Physical therapy & injuries
How long will it take for my injury to recover?.
The recovery of a operation or a injury can feel like an eternity. How long it takes to fully recover from an injury depends on several factors and is a common question from our patients. Our bodies are sometimes amazing at healing, but also at adjusting when the prospect of full recovery is questionable or no longer possible. This takes time, and in most cases there are no quick fixes. The recovery time depends on which tissue is damaged in combination with other factors such as; age, fitness, nutrition, stress and other similar influences. In this blog, we will go over the big picture with you and outline what you can expect with respect to your own situation.
The stages of recovery
Before we go into the specific images, we need to talk about tissue repair. Tissue repair or healing is the process by which affected tissue in the body is repaired and restored. This repair process is essential for maintaining normal functions in the body after damage or injury. This damage can occur as a result of, for example, a sports injury(outside forces) or as a result of an internal process such as an inflammatory reaction due to an autoimmune disease, for example.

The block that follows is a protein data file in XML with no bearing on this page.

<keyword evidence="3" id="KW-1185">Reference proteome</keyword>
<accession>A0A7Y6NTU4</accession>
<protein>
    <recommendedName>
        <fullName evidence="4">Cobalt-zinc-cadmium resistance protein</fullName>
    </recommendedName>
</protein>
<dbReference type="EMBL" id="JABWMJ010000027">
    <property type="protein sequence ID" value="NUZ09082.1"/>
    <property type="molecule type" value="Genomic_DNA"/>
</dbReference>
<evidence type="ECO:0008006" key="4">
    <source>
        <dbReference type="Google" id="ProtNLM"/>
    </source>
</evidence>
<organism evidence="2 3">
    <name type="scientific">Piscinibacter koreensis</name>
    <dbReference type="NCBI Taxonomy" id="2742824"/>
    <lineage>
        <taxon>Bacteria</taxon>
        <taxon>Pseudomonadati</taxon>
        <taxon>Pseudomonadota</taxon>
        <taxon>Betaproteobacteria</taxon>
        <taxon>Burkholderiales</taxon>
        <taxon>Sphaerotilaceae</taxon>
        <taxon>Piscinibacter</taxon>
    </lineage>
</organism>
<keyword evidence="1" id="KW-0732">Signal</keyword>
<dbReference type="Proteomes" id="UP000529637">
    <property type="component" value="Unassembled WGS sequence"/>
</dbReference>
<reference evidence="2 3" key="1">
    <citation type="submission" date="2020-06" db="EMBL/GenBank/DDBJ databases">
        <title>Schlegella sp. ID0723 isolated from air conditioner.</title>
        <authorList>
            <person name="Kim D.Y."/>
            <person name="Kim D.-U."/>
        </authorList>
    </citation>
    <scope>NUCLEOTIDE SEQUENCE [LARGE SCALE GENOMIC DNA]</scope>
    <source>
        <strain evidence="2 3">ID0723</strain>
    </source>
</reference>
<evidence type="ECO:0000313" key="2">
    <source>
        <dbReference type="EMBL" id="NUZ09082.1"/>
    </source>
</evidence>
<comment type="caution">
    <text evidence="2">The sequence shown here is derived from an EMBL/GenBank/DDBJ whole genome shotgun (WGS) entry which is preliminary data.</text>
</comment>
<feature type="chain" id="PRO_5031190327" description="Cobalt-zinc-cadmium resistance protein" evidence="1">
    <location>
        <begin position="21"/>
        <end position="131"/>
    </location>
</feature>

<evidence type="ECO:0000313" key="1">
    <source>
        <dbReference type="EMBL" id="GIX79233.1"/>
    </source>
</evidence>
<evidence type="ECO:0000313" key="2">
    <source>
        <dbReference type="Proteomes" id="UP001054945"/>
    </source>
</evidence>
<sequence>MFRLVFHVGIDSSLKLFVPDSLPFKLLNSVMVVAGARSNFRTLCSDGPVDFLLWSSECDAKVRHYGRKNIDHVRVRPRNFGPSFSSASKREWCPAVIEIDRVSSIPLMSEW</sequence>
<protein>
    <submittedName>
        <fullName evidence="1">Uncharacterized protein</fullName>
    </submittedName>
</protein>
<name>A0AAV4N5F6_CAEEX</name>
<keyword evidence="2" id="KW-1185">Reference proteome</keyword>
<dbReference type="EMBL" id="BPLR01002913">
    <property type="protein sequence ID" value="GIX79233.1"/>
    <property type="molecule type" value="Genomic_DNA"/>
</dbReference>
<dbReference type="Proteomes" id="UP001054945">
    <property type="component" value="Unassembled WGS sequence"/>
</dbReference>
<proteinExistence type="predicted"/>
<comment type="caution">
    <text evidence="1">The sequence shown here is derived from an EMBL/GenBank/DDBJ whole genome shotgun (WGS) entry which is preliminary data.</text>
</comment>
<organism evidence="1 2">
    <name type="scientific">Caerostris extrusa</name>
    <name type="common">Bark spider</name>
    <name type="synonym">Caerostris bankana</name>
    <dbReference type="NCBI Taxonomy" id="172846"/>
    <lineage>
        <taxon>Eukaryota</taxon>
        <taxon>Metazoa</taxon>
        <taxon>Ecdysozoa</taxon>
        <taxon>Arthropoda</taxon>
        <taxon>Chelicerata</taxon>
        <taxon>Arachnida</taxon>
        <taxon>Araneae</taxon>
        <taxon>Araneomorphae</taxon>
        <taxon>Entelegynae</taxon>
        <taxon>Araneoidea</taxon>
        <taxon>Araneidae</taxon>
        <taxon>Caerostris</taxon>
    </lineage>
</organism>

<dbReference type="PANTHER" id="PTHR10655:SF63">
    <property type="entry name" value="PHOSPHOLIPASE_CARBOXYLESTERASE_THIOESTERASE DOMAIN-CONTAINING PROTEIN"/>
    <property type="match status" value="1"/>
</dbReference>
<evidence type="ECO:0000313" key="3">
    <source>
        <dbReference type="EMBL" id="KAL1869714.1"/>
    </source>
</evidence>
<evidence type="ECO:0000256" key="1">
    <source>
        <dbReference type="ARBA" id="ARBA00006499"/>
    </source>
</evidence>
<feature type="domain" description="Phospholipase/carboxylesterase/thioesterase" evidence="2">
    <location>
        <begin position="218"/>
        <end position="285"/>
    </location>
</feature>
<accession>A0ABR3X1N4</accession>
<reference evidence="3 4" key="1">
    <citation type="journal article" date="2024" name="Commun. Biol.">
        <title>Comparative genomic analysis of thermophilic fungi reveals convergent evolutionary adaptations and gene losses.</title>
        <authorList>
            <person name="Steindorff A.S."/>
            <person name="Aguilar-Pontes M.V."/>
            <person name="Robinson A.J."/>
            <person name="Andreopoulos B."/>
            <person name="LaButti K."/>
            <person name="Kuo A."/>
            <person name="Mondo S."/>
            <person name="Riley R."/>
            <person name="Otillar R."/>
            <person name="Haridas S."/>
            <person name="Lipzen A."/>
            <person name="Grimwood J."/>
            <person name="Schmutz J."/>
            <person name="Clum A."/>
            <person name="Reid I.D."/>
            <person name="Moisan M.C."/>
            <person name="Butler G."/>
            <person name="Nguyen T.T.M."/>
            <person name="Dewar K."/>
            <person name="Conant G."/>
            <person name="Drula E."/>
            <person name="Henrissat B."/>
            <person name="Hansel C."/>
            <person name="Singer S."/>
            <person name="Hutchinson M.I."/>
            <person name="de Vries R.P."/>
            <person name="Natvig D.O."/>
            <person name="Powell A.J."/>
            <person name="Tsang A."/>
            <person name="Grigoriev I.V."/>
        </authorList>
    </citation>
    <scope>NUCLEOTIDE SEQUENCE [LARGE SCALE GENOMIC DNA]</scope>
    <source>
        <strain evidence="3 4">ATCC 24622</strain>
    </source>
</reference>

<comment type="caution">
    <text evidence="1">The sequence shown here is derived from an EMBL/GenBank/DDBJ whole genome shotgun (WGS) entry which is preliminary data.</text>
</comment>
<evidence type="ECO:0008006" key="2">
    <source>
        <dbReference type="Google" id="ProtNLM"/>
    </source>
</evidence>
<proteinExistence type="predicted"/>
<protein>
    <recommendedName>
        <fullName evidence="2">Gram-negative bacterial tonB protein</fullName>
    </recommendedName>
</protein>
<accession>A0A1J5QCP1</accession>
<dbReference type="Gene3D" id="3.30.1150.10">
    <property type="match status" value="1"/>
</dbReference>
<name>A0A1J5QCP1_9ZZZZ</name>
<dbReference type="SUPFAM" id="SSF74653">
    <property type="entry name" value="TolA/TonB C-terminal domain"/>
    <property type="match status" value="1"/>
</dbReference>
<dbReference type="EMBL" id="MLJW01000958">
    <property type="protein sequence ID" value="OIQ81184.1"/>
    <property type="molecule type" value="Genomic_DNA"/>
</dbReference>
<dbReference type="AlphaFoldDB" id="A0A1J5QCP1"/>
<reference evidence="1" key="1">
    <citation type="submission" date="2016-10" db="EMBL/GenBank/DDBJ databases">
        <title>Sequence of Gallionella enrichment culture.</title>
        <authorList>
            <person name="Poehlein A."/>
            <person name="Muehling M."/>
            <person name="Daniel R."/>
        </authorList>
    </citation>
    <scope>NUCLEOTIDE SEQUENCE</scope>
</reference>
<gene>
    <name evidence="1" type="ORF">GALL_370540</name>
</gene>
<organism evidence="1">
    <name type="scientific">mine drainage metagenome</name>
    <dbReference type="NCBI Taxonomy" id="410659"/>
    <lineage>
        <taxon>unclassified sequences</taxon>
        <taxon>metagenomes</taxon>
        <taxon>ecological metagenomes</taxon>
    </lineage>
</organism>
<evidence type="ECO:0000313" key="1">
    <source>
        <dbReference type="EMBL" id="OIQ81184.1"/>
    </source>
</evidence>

The process of healing consists of 3 different phases; the inflammation phase, proliferation phase and remodeling phase.
The ignition phase
This is the phase immediately after the injury occurs. The body's natural reaction is to start the inflammatory process. This defense response is intended to remove affected cells and start the healing process. The first phase is characterized by symptoms such as swelling, redness, pain and warmth. This phase lasts on average up to a maximum of 7 days after the moment of onset and is sometimes even subdivided into the acute and late inflammatory phases.
A classic example of this is through your only go during exercise. Swelling, pain and loss of function occur almost soon after or at least within 24 hours.